September passed in the blink of an eye (a very grey and wet blink for those of us in the Mid-Atlantic), and I’m still in shock that it is already October. My resolution for ultra-speedy September was to finish an unfinished project, and I met this goal in the technical sense.
By “technical sense” I mean that half-way through the month I realized I had no desire to continue working on the project and paid someone to finish the work for me. It was $40 well spent, in my opinion. Had the charge been more than $100, I likely would have kept trudging along on the project myself. But, for a one-time cost of $40, I was happy to let someone else take care of it. Now there are just two items on my list of unfinished projects, and my hope is to finish them by the end of the year.
With unfinished items there are usually just two reasons they sit unfinished — a shift in priorities (something else becomes more important) and hitting a wall (don’t have the skills or materials required to continue working). In both cases, you have to decide if you should abandon the project completely or find a way to get the work done. Letting an unfinished project stay unfinished causes stress and guilt, neither of which are complimentary to an uncluttered life. Choosing to have someone else complete an unfinished project for you can be one way to get the item off your to-do list and this decision should be based on a number of factors:
- Time involved lining up someone to do the work (in this case, I already had a contact so it was only a few minutes). The time involved to line someone up to do the work and your management of that work should not exceed the amount of time it would take you to do the work yourself.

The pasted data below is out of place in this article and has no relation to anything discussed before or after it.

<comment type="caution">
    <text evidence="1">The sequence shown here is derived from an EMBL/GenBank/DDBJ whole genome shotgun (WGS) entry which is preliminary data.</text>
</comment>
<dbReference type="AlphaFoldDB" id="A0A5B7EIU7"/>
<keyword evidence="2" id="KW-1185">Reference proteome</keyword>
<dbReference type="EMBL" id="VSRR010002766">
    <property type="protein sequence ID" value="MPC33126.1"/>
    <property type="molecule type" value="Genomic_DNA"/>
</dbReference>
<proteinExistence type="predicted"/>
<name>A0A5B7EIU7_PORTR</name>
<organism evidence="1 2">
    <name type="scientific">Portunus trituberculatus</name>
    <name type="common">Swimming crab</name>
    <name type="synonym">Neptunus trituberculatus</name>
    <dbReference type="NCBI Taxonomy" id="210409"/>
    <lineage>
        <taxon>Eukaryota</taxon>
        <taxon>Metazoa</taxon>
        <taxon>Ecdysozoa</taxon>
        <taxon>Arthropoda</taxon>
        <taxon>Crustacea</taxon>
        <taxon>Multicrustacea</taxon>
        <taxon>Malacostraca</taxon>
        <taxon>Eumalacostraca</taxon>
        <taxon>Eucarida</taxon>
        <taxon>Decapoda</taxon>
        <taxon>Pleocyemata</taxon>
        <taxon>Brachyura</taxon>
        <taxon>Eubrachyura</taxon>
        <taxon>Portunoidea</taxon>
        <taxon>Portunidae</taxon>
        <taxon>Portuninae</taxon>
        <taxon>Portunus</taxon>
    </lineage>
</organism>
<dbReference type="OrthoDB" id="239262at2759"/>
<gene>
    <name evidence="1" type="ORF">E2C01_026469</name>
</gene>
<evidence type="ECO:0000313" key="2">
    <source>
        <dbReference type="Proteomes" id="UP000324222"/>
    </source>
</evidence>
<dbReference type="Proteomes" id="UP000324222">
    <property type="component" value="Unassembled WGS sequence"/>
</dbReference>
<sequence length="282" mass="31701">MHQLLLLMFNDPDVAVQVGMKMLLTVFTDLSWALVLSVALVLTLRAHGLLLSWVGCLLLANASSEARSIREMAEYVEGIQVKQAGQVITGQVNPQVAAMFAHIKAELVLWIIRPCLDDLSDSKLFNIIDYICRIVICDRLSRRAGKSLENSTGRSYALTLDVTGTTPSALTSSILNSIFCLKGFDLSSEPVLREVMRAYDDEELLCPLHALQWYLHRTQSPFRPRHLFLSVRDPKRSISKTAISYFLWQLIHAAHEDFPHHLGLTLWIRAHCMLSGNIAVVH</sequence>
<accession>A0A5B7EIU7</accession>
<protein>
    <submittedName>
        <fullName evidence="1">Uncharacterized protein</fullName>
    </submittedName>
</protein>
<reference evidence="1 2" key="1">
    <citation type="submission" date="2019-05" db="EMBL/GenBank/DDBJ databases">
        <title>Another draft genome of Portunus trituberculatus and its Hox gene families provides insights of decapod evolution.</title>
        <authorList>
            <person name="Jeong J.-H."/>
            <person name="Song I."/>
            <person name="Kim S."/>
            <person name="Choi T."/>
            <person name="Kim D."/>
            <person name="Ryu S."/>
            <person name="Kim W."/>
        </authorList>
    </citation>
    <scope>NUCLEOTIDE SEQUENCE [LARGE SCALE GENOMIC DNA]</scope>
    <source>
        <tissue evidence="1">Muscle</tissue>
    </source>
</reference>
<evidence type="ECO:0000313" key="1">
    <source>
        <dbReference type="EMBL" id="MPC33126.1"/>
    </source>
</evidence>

- Time involved to complete the work (would have been about 12 hours for me, 5 hours for the specialist). If it would take a more qualified person less time than you to complete a project, having that professional do the work may make sense.
- Your interest in doing the work (very low). Even though you may value the final outcome, you may not be the best person to do the work, especially if you have little desire to do it.
- Trust that the other person will complete the work to your standards (high, based on previous experience working with this person). The work doesn’t have to be perfect, but you shouldn’t have to hire another person or waste a significant amount of time redoing the outsourced work.
- Appropriateness of someone else doing the work (fully appropriate for someone else to do it, didn’t have to be me). It may not always be appropriate — especially at your job — to pass the work along to someone else. For example, Senators often have to make their own photocopies because their staffers don’t have the security clearance to see the information being photocopied.
- Costs involved (it would have been $0 had I done the work, but only $40 for someone else to do it).
Do you have unfinished projects camping out on your to-do list? If you do, now might be the best time to either trash the project or outsource the work to someone else. It could also be the time for you to create action items and get working on the project yourself.
For October, my resolution is to improve my posture. After reading Willpower and learning that something as simple as reminding yourself to stand up straight can increase self-control and resolve in other areas of life, I have decided to try it. My posture is awful and even if my overall willpower doesn’t improve, at least my posture will. But, since willpower is such an essential component for staying uncluttered and organized, I’ll eagerly try something as simple as working on my posture as a monthly resolution.